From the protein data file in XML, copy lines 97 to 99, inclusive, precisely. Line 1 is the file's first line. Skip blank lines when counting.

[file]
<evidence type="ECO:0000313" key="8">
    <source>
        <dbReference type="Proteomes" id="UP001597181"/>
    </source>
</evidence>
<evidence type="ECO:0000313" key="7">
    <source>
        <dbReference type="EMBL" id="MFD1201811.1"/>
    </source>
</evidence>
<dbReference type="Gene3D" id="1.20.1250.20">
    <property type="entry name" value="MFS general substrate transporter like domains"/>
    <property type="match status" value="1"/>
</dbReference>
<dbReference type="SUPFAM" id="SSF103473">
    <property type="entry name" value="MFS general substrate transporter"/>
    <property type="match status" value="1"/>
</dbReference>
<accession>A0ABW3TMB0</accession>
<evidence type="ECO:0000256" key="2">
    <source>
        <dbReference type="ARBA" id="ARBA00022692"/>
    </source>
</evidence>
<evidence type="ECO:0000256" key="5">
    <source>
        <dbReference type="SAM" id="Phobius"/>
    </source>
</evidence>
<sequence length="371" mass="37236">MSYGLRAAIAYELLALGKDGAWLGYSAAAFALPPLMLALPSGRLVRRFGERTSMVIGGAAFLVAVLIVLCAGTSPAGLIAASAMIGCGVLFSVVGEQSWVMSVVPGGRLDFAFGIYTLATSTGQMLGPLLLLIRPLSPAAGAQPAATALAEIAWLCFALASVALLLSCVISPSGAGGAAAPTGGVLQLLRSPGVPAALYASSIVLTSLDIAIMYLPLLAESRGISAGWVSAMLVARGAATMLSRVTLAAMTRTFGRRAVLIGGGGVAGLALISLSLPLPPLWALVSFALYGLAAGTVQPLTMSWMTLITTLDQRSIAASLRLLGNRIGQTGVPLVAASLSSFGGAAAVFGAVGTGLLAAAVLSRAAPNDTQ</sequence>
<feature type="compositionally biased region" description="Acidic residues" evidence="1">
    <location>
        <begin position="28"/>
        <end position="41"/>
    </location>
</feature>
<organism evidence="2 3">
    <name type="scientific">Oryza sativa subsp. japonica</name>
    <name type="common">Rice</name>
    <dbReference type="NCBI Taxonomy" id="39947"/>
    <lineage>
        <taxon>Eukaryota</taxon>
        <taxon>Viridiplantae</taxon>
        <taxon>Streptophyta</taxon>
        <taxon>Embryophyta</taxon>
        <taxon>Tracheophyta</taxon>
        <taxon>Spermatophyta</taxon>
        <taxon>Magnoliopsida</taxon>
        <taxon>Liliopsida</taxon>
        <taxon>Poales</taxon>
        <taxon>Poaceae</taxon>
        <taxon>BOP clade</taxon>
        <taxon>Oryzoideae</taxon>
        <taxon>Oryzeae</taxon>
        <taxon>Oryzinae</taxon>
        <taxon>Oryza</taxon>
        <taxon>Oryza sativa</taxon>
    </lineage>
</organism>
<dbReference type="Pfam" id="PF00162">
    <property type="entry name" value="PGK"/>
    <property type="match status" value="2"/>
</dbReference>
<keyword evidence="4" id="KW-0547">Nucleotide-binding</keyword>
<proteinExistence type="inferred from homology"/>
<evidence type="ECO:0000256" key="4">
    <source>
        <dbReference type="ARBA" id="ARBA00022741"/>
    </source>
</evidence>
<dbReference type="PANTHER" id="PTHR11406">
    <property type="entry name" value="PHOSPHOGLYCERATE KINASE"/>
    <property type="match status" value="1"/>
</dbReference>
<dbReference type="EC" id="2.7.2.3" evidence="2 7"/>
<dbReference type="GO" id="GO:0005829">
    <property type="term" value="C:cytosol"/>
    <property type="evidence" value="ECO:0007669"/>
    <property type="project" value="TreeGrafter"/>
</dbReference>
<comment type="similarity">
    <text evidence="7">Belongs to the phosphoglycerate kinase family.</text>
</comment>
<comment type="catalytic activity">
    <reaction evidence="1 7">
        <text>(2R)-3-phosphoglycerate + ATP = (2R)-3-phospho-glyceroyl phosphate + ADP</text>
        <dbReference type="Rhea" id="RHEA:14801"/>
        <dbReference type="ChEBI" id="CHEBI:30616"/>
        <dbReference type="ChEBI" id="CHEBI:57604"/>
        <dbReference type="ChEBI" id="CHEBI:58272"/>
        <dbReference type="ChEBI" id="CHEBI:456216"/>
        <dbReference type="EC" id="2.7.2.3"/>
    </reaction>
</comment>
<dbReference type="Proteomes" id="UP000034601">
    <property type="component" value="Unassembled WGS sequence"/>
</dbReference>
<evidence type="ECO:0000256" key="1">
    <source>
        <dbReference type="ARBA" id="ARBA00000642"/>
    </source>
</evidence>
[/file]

</dbReference>
<evidence type="ECO:0000256" key="1">
    <source>